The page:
"This production keeps the running time down to a tight 90 minutes, propelled by an energetic cadre of actors... with enthusiastic acting the six-person ensemble "paints" a series of picaresque adventures." "This is a clever and fitting approach."Virginia Woolf's Orlando —Edge Media Network
A. Nora Long directs this delightfully propulsive and clear-headed production, wittily steering an outstanding six-person cast through the sort of precise physical choreography that disguises itself as effortless. Caroline Lawton is indefatigably charming as Orlando Each actor in the chorus — also including Michael Hisamoto, Rory Lambert-Wright, Jeff Marcus, and Elise Arsenault — is similarly excellent and indispensable to the rapid-fire storytelling and scene-shifting.Subverting gender in Lyric Stage’s sly ‘Orlando’ —The Boston Globe
"In this fast-moving, ambitious and farcical fairy tale, Orlando - played impressively by Caroline Lawton... is entertaining and often funny, showing a gift for physical comedy and imagination."Bending time and gender in 'Orlando' —Wicked Local
"As audiences ponder the complexity of Orlando’s identity, one thing is clear – they won’t be bored."
"On the surface, Orlando is delightful and fun," says Jared, "but it's the depths wisely plumbed just beneath that turn cheek into something altogether arresting."Arts This Week: 'Virginia Woolf's Orlando' —WGBH Arts Editor Jared Bowen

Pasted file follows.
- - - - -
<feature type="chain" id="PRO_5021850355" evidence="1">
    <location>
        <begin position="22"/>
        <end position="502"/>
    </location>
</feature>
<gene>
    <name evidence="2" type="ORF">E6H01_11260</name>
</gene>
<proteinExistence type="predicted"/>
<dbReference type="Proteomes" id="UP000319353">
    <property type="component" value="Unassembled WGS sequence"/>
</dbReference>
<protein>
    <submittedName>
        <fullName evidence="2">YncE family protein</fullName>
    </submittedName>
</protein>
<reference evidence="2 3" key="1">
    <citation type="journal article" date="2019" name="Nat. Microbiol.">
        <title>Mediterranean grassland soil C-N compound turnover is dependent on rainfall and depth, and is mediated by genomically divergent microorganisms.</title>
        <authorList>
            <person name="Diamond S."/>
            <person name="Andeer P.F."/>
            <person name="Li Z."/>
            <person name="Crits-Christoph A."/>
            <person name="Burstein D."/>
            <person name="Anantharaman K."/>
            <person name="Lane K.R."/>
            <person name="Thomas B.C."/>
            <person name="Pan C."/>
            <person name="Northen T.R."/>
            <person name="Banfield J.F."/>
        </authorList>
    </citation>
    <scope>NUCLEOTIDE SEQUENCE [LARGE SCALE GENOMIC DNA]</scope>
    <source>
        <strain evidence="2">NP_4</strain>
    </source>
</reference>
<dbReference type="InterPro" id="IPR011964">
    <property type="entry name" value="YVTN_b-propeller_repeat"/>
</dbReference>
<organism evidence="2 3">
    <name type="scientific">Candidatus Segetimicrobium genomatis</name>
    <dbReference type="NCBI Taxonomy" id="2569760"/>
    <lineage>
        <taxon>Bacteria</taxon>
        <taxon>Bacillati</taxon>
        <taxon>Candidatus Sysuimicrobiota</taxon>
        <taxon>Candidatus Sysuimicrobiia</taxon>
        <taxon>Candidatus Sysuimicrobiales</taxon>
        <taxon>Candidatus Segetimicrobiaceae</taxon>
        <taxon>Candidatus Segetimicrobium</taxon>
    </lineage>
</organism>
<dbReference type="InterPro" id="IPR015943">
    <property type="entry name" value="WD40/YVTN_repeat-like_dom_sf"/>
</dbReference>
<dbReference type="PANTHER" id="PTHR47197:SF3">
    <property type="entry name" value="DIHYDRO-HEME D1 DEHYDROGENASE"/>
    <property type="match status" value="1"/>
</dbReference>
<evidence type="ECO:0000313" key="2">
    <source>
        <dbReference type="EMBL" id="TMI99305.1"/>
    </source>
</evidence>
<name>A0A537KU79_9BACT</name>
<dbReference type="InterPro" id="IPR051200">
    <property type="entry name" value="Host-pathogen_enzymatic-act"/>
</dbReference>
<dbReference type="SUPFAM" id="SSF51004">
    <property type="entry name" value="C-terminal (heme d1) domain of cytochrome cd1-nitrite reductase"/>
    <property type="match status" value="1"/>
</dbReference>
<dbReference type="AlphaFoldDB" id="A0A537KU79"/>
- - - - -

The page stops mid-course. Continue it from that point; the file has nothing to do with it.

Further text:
This attractive, jam-packed production bursts from the compact LYRIC STAGE. Sets and costumes are stripped down, beautiful, and efficient– allowing for the fleet passage of time!WOKE THEATRE ROUND UP! —Joyce's Choices
It’s a tricky show to stage, but director on speed A.Nora Long and this game cast of five who play an exponential number of parts– keep this timely transgender romp moving at a cool 90 minutes–through March 25!
Real genius is often way ahead of its time. This may be the case with Orlando and with each new adaptation, each new pair of eyes looking at the original and molding it to its own times. One can only wonder what audiences fifty years from now may make of this wonderful evening in the theater.Theater Review: “Orlando” — Asking What Gender Really Means —The Arts Fuse
“I think the time is right for ‘Orlando,’” says Ruhl. “Virginia Woolf couldn’t have imagined the trans movement, but she relished the idea that the mind of the artist is androgynous and wanted to open people up to possibilities.”‘Orlando’ crosses centuries, continents, genders —The Boston Globe
Theater major Rory Lambert-Wright is one of six chorus members described by the Boston Globe as “excellent and indispensable to the rapid-fire storytelling and scene-shifting” of Virginia Woolf’s Orlando at the Lyric Stage Company.Taking His Cues from the Pros —Suffolk University News
“As a chorus, we narrate, provide exposition, and work together to build the story,” says Lambert-Wright, Class of 2019. “You always have to be engaged in what’s going on, because it’s not the responsibility of the chorus to play characters, but to communicate the story to the audience.”
Despite Woolf’s highbrow reputation, “Orlando” is a wild, fun and sexy tale rich in time-travel and gender bending romance. “It’s a fast-paced play,” says Long. In the intimate confines of the Lyric, she hopes “Orlando” feels “like a party that will end too soon.”Who's Afraid of Woolf's Orlando? —Boston Spirit Magazine